“The chains of habit are too weak to be felt until they are too strong to be broken,” – Samuel Johnson, (English Poet, Critic and Writer, 1709-1784)
In my last (introductory) post in the OBM series, I wrote about the three seasons of life – morning, afternoon, and night. I mused about the importance of maximizing each season, stressing that we ought to move into each new season of our lives well prepared. In preparation for the next phase of life, man must review his ways and seek to attend to the little foxes that spoil the vine, while improving upon his strong points. Today, I write about habits.
Habits make a man, and can as well break him. A habit is an acquired pattern of behaviour which is usually followed until it has become almost involuntary. In other contexts, it could be a particular practice, custom, or usage; a dominant or regular disposition or tendency; prevailing character or quality. It could also be an addiction, like that of using narcotics. Habits could be good or bad. In the early days of a child, parents and other concerned neighbours often have to discourage a baby from sucking its thumb. A seven-year old child is expected to have overcome that bad habit. In the school he is taught that germs and other harmful substances often linger on the fingers after meals, using the conveniences and playing football on the school field during the long break. Those foreign bodies would make him fall ill. When you see a 30-year man sucking his thumb, you are forced to take a second look at him, a long bewildered stare, even. That is an anomaly. There are many more severe habits, but they all have a root in less noticeable lapses.
Making a habit is a lot easier than breaking one – go ask a smoker. We all know that it takes 30 days to develop a new habit, or maybe 28, or 21, depending on who you ask. Many motivational speakers have told us already. I also remember being told at a Singles meeting some years back that human beings have their character traits established between ages 19 and 25. It is said that after that ceiling, it becomes a lot more difficult to break bad habits. Of course, to every rule, there is an exception, but by observation I have found that ‘theory’ to be consistent. A man who has an insatiable appetite for women, drinks beer like a fish, or panel-beats his wife’s beautiful face with heavy blows and vehement slaps, did not start today. The one who steals money from government coffers today did not just start yesterday. Yet, the forty-year-old-married-man-with-five-kids who earns well, but continues to rent an apartment for lack of tangible savings, started spending all his income on food and frivolities right from his days in the higher institution, and he never thought of proper planning. He refused to grow up! True, some men have had their lungs and nostrils converted to an eternal chimney because of adversities and major heartbreaks, but a real man will take responsibility for his actions. Let’s check again, those signs had always been there. Either no one noticed it, or he was able to conceal it for that long. Moreover, God offers us timely help in our moments of need and prevailing weakness.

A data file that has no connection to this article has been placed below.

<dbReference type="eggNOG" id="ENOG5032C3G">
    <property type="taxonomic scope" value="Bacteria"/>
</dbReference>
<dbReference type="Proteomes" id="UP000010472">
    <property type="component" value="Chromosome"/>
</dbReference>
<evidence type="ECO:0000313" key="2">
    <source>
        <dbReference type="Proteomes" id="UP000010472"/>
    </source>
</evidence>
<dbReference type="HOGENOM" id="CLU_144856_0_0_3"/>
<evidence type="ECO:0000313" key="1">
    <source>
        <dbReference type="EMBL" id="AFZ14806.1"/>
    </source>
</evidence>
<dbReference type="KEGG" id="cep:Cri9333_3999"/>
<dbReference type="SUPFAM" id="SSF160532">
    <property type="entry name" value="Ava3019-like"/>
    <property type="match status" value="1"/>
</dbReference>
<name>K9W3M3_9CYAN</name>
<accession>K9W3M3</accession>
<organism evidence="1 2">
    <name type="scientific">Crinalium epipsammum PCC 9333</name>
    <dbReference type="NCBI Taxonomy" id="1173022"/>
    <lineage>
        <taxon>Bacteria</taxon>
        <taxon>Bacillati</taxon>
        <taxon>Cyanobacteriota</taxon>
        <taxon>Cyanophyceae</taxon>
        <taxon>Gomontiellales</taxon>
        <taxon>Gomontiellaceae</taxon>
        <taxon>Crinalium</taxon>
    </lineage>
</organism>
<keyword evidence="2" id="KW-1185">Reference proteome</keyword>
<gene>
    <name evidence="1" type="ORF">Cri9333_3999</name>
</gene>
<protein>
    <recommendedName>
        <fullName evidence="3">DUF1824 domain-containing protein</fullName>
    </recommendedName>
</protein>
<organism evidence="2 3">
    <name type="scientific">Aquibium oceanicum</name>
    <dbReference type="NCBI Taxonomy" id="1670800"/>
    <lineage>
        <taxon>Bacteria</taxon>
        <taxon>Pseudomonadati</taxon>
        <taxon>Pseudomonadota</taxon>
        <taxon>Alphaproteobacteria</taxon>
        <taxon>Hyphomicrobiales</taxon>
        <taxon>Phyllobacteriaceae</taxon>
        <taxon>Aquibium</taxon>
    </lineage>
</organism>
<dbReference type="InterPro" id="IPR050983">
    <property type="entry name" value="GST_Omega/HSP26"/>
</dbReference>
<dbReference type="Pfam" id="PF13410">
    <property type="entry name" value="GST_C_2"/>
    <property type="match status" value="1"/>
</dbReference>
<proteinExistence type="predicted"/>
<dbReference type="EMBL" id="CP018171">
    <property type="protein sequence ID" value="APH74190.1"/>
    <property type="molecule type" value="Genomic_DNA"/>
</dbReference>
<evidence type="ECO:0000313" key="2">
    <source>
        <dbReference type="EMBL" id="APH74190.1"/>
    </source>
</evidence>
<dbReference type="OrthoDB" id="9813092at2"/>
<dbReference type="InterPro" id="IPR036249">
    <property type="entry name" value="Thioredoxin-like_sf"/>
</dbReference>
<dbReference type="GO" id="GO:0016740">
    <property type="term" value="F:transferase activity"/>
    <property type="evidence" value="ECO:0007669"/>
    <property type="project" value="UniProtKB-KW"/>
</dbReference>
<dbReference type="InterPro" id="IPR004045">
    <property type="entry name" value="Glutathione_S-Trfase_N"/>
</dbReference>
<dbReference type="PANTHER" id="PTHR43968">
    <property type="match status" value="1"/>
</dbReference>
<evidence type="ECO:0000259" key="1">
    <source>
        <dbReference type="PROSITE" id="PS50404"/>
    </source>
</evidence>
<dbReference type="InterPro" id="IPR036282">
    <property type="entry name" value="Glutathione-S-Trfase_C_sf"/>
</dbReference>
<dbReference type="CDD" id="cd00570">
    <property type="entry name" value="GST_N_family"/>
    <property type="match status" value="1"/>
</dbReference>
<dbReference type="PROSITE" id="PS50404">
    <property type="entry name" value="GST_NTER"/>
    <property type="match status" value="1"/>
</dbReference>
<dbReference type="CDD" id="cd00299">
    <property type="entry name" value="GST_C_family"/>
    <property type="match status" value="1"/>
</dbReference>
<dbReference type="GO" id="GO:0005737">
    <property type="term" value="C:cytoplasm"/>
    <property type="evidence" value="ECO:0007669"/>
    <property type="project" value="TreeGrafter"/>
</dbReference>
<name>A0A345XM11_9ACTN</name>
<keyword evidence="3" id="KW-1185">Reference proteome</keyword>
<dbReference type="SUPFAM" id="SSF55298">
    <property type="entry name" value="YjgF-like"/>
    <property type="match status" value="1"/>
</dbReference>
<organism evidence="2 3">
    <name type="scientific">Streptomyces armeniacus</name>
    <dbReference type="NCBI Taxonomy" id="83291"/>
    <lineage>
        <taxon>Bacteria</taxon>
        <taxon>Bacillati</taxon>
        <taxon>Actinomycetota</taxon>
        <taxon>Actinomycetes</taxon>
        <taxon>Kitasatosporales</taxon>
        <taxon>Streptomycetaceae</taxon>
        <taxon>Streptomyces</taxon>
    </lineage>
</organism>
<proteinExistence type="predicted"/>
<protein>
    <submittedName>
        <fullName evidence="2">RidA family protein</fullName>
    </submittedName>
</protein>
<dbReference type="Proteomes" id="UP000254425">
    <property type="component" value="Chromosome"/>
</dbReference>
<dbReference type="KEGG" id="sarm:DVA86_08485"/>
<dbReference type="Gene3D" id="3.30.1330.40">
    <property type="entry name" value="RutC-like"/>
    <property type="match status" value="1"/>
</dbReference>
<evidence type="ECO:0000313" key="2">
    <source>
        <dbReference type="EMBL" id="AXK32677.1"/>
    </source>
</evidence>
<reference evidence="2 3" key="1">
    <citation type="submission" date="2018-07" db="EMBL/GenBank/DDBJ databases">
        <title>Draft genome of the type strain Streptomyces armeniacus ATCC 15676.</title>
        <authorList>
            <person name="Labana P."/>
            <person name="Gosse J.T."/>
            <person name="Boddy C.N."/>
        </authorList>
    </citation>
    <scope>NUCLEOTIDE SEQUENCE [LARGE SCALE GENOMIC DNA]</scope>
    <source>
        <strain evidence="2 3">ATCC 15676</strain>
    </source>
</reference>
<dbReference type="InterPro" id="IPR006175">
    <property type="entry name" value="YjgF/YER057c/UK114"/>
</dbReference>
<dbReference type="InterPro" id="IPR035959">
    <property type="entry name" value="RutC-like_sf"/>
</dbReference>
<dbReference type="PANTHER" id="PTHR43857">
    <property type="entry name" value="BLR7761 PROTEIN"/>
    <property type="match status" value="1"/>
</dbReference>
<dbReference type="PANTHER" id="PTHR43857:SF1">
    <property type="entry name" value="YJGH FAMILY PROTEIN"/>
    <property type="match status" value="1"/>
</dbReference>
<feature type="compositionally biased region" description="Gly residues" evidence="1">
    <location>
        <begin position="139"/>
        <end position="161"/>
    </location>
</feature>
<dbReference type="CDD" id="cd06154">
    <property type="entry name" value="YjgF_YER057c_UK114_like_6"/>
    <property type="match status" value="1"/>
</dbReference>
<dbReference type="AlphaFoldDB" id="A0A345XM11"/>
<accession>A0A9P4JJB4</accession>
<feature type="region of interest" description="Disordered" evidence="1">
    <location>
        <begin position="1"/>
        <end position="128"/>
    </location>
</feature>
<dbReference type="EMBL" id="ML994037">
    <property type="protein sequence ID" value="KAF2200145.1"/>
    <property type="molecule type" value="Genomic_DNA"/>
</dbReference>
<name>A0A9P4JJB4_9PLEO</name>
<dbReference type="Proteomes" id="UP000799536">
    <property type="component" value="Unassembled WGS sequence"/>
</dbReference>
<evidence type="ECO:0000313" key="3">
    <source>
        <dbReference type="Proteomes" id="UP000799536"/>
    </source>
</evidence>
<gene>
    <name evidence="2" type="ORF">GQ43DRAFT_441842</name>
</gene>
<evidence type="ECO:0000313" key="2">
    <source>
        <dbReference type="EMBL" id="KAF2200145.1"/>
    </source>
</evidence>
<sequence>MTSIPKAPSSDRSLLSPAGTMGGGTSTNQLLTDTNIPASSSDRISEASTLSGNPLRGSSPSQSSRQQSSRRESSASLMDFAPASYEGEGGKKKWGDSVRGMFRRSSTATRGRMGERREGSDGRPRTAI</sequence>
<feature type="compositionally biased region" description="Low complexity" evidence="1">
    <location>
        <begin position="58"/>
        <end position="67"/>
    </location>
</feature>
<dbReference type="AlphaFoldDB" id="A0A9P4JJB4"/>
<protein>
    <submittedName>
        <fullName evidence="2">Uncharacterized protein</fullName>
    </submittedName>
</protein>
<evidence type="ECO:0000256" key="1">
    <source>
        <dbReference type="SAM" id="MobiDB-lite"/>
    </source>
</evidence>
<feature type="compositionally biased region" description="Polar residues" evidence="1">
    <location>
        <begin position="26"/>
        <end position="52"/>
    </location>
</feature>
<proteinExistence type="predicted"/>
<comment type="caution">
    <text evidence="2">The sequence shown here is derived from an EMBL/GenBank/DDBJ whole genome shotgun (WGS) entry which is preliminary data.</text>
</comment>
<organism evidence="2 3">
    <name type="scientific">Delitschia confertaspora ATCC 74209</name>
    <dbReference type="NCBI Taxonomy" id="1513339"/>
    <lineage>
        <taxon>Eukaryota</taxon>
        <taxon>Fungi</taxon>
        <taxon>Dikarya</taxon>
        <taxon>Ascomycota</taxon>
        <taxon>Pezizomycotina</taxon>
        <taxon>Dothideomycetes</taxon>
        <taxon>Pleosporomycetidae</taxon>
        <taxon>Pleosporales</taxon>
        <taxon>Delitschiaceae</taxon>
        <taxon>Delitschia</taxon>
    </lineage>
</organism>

What we obsess our minds with; those things with which we pre-occupy our minds with soon assume leadership over our lives. Our thoughts become our actions, our actions become our habits, and our habits can make or mar us. Today, right now, could you just take a minute to reminisce on your journey in life so far? What habits have you struggled with in the past? How did you overcome bad habits in the past, and how easy has it been for you to develop positive habits, especially after age 25? How have your habits impacted on your career and quality of life? While I read from you, and continue to ponder on these things for positive changes in my own life too, I look forward to sharing with you in the next post. Shallom!
Photo credit: www.5minutesformom.com
Gbenga Awomodu is an Editorial Assistant at BainStone Ltd./BellaNaija.com. When he is not reading or writing, Gbenga is listening to good music or playing the piano. He believes in the inspirational power of words and pictures, which he explores in helping to make the world a better place. He blogs at Gbenga’s Notebook (www.gbengaawomodu.com).